“Angiotensin II is a major hormone (regulating) blood pressure and contributes to the development of hypertension in humans,” Dr. Eguchi said. “Our prior paper showed that it attenuated angiotensin II signaling and function in cultured vascular cells. All other fruit extracts were negative to alter angiotensin effects in these cells. However, our findings were limited in vitro. Thus we hypothesized that it may reduce blood pressure and associated vascular problems of hypertension in vivo.”
Protective effect against cardiovascular disease
For this study, Dr. Eguchi and his team used a mouse model to test their theories about the ume juice concentrate, bainiku-ekisu.
Mice were given an infusion of angiotensin II to induce hypertension. Afterward, the mice were given either water containing bainiku-ekisu or just plain water.
Upon analysis, researchers found mice that received the bainiku-ekisu infused water did not develop hypertension.
Additionally, the bainiku-ekisu helped protect their vasculature from the negative effects of angiotensin II. For example, mice who received the juice concentrate had minimal enlargement of their aorta, while those given plain water had pronounced enlargement, known as aortic hypertrophy.
The scientists also noticed the bainiku-ekisu helped decrease the number of immune cells, which would normally trigger an inflammatory process associated with hypertension.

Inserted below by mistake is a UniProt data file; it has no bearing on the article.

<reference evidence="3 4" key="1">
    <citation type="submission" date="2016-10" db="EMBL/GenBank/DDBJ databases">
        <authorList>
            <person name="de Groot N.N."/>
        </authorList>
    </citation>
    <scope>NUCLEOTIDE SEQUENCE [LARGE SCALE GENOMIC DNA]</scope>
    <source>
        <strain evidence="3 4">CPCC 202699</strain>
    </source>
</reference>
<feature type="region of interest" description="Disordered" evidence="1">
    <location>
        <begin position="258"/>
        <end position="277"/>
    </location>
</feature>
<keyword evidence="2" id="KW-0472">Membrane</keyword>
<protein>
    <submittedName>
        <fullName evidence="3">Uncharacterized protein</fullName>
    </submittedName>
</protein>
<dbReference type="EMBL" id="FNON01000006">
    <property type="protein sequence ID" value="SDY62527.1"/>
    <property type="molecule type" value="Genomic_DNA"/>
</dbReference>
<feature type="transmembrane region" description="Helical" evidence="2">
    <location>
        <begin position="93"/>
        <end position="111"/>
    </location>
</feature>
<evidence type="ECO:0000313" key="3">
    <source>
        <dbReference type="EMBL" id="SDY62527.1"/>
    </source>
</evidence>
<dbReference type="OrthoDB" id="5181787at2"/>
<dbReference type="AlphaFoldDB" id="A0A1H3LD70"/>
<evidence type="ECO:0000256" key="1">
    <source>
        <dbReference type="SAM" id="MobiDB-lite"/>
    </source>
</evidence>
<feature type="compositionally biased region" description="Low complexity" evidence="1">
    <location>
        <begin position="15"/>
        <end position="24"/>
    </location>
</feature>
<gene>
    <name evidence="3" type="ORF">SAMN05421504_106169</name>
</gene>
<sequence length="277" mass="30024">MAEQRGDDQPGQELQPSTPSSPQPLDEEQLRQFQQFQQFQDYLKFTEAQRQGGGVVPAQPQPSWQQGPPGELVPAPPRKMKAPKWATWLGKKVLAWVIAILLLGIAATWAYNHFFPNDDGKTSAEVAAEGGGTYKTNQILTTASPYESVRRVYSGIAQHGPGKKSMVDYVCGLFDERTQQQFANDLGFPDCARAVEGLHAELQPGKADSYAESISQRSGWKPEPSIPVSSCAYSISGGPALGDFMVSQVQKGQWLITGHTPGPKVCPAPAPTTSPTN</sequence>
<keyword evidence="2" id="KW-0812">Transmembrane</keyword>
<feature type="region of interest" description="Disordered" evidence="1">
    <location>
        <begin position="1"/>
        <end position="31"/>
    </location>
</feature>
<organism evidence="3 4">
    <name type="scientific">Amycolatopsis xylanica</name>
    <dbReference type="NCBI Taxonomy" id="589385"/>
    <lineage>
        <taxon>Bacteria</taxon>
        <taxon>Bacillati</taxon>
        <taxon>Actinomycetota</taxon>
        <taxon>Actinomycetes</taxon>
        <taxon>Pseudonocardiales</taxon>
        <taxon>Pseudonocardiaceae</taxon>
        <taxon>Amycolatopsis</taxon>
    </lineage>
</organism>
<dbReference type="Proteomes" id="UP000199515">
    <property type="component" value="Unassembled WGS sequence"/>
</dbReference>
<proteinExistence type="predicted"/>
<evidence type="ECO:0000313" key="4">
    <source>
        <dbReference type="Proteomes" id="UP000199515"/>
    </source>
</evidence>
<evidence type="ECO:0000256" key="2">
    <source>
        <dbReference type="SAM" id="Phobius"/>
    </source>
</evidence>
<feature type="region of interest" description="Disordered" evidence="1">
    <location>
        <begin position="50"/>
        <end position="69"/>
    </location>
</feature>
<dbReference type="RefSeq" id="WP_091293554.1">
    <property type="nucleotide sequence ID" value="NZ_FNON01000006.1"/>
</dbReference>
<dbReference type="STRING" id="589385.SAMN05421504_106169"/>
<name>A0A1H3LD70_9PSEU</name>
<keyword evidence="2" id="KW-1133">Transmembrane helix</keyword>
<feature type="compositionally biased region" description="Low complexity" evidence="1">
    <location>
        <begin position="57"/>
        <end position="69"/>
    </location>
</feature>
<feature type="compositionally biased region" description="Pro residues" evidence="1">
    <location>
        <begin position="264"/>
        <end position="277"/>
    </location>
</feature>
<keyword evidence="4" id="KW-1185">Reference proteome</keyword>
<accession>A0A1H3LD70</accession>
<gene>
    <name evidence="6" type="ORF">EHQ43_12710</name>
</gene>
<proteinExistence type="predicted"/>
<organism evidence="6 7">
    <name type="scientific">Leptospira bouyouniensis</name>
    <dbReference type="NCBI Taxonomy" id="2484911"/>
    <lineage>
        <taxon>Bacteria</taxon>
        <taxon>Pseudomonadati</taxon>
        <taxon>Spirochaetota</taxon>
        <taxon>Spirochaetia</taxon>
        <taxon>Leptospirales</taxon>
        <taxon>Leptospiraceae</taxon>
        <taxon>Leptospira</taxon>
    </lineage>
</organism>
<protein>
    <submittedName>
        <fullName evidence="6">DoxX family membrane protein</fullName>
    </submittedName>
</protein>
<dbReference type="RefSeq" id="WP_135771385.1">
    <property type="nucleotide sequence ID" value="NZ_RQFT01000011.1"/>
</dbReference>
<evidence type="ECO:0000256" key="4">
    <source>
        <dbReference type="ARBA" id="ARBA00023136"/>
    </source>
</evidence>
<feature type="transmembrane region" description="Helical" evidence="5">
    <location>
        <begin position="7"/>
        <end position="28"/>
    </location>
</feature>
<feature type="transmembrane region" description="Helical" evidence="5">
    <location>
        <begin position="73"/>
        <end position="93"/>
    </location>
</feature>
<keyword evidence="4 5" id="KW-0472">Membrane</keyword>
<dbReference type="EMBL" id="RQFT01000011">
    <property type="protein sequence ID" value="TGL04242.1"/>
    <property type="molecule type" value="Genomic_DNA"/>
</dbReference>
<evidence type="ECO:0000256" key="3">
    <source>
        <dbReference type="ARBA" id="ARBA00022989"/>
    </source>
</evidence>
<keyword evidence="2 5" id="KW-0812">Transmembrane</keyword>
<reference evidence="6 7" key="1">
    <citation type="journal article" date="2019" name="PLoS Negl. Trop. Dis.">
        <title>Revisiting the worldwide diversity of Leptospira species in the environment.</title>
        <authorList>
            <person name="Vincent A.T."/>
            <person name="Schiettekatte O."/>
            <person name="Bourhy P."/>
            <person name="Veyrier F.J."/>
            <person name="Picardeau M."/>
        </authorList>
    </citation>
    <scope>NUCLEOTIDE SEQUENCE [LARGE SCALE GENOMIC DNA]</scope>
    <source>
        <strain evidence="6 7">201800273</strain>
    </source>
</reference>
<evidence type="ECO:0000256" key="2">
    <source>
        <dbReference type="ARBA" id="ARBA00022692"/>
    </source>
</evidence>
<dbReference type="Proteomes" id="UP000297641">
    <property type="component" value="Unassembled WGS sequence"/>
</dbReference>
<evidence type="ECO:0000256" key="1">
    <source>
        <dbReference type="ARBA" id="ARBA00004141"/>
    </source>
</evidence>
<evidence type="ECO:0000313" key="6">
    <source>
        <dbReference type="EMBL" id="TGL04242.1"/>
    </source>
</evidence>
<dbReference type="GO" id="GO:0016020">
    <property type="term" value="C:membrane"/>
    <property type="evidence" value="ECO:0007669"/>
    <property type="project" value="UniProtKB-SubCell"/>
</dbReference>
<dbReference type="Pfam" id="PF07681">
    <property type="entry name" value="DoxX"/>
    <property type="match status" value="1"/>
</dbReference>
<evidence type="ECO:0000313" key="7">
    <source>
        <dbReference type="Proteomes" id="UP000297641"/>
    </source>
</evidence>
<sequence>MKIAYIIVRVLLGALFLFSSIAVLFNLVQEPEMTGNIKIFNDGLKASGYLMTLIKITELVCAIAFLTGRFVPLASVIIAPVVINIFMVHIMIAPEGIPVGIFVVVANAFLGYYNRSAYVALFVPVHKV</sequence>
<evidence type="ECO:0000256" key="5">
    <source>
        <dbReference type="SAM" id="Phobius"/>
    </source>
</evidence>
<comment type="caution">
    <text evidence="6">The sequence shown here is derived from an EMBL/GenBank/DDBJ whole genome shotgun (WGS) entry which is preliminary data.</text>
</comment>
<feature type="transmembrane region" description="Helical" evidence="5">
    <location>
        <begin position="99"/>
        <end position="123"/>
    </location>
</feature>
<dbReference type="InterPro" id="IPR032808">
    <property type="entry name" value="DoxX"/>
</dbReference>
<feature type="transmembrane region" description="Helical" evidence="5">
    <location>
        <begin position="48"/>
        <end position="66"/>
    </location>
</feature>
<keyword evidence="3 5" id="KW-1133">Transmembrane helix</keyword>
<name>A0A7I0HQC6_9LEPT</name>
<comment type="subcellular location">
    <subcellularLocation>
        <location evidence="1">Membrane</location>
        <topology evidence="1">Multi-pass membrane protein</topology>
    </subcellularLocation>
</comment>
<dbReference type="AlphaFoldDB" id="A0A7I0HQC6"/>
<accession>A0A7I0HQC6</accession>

And researchers observed bainiku-ekisu helped prevent the cellular switch from aerobic metabolism to glycolysis normally seen in hypertension. This helps protect the body from oxidative stress that would cause inflammation, vascular stiffness, and potentially the development of more severe cardiovascular disease.
“Our animal experiments suggest that bainiku-ekisu may reduce blood pressure in patients with hypertension,” Dr. Eguchi explained. “It is safe to combine with current therapy. It may also help to reduce (the) drug amount needed to maintain normal blood pressure.”
“Moreover, taking bainiku-ekisu may prevent you (developing) complications associated with hypertension such as heart attack and stroke,” he added.
Previous research on ume’s health benefits
The Japanese plum grows on a tree that, like cherry trees, blooms in the spring with plum blossoms, giving way to celebratory events in Japan.
The Japanese plum trees grow well in mild to subtropical temperatures. Although it has been in China and Japan for thousands of years, the Japanese plum has made its way to other areas of the world, including certain parts of the United States.
Although the Japanese plum may look and smell quite a bit like a Western plum or apricot, they have a more acidic and tart taste.